Saturday, June 16 2012 Israeli court finds Ezra Nawi guilty of calling soldiers ‘war criminals’

On Sunday, June 10, Judge Cjana Lomp of the Jerusalem magistrate’s court convicted Taayush veteran activist Ezra Nawi of ‘offending a pubic servant’, after Ezra called Israeli soldiers ‘war criminals’.

The incident to which this allegation refers took place in July 2009. Palestinians and Israeli activists were holding a picnic on a hill near Palestinian Susya in protest of the attempt by Susya settlers to build up an outpost on that same hill in order to sieze additional Palestinian land. This outpost became known by the name Givat Hadegal (Flag Hill), and also by the name Chisdi Hashem (“the grace of  god”). Soldiers who have arrived at the spot declared the area closed military zone. Two activists were arrested. The outpost remains today uninhabited, and in recent months we accompanied farmers from Palestinian Susya to work their lands on the hillside.

Subsequently, the Israeli police prosecutions unit submitted a charge sheet against Ezra, charging him both with violating the closed military zone order and insulting a public servant, a charge based on Ezra calling two of the soldiers ‘war criminals’. Judge Lomp acquitted Ezra from the charge of violating the closed military zone order. The conviction regarding the insult was justified in that calling the deputy battalion commander ‘a war criminal’ in front of his soldiers was an offence that could severely affect his ability to function as a public servant. It should be clarified that the punishment for the “offence” is yet to be decided upon by the court in a separate procedure. We are currently considering an appeal on the conviction to the District court.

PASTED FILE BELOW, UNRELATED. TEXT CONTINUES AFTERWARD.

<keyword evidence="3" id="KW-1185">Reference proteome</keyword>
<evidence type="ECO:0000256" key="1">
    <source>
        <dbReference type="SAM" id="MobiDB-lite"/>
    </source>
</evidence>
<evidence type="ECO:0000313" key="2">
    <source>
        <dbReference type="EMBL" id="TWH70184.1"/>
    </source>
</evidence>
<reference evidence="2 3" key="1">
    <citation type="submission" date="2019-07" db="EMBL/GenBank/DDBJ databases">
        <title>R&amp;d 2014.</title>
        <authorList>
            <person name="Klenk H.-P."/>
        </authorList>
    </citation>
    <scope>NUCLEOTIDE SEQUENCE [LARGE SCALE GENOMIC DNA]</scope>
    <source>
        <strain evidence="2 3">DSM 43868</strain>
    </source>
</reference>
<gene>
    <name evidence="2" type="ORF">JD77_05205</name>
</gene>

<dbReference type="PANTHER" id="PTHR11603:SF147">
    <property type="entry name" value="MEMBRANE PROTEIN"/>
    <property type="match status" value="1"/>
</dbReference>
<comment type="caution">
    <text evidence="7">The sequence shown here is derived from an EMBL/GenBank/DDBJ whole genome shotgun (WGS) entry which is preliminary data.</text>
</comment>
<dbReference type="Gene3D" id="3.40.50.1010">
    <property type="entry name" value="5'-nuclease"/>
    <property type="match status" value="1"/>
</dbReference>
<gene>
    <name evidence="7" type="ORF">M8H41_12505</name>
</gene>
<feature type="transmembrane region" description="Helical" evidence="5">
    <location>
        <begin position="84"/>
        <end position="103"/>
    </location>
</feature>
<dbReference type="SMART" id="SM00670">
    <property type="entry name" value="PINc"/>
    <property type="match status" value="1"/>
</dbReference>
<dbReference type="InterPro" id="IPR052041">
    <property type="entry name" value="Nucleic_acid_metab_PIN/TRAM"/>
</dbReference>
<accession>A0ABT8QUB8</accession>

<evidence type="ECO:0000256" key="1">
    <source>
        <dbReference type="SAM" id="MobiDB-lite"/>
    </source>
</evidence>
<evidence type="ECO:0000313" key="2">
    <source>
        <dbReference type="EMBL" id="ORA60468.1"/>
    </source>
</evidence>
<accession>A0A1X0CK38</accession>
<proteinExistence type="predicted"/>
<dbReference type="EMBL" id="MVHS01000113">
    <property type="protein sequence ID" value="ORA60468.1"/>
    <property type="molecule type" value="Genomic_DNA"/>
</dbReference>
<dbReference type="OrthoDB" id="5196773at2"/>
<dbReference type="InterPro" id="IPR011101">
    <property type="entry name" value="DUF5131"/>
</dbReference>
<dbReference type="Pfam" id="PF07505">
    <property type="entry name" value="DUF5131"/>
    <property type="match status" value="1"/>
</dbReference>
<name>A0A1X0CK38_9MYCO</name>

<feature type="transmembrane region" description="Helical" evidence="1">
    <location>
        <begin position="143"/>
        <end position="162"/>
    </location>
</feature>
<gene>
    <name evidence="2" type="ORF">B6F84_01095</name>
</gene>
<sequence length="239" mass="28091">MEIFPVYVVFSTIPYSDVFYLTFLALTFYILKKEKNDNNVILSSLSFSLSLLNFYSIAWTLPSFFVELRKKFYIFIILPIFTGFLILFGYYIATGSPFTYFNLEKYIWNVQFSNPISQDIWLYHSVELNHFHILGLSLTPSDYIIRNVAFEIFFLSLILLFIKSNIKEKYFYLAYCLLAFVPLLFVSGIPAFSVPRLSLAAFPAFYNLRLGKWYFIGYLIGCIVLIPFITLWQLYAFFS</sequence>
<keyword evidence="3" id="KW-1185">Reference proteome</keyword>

Relating to the conviction Ezra said: “this is a case of double standards. Much worse insults voiced by right-wingers do not even make it to the courtroom. Further, they did not face up the claims [that the soldiers are war criminal]. This is obviously an attempt to neutralize my activity. Let us hope that it will not succeed. Lastly, the most important thing is that we succeeded – the settlers moved away from Givat Hadegel”.

This is not the first time that Ezra faces legal prosecution due to his tireless activity in support of the Palestinians of South Hebron Hills. In 2010, Ezra has served a one month prison term following his attempt to prevent the demolition of a shack in the village of  Khirebt Um el-Khier.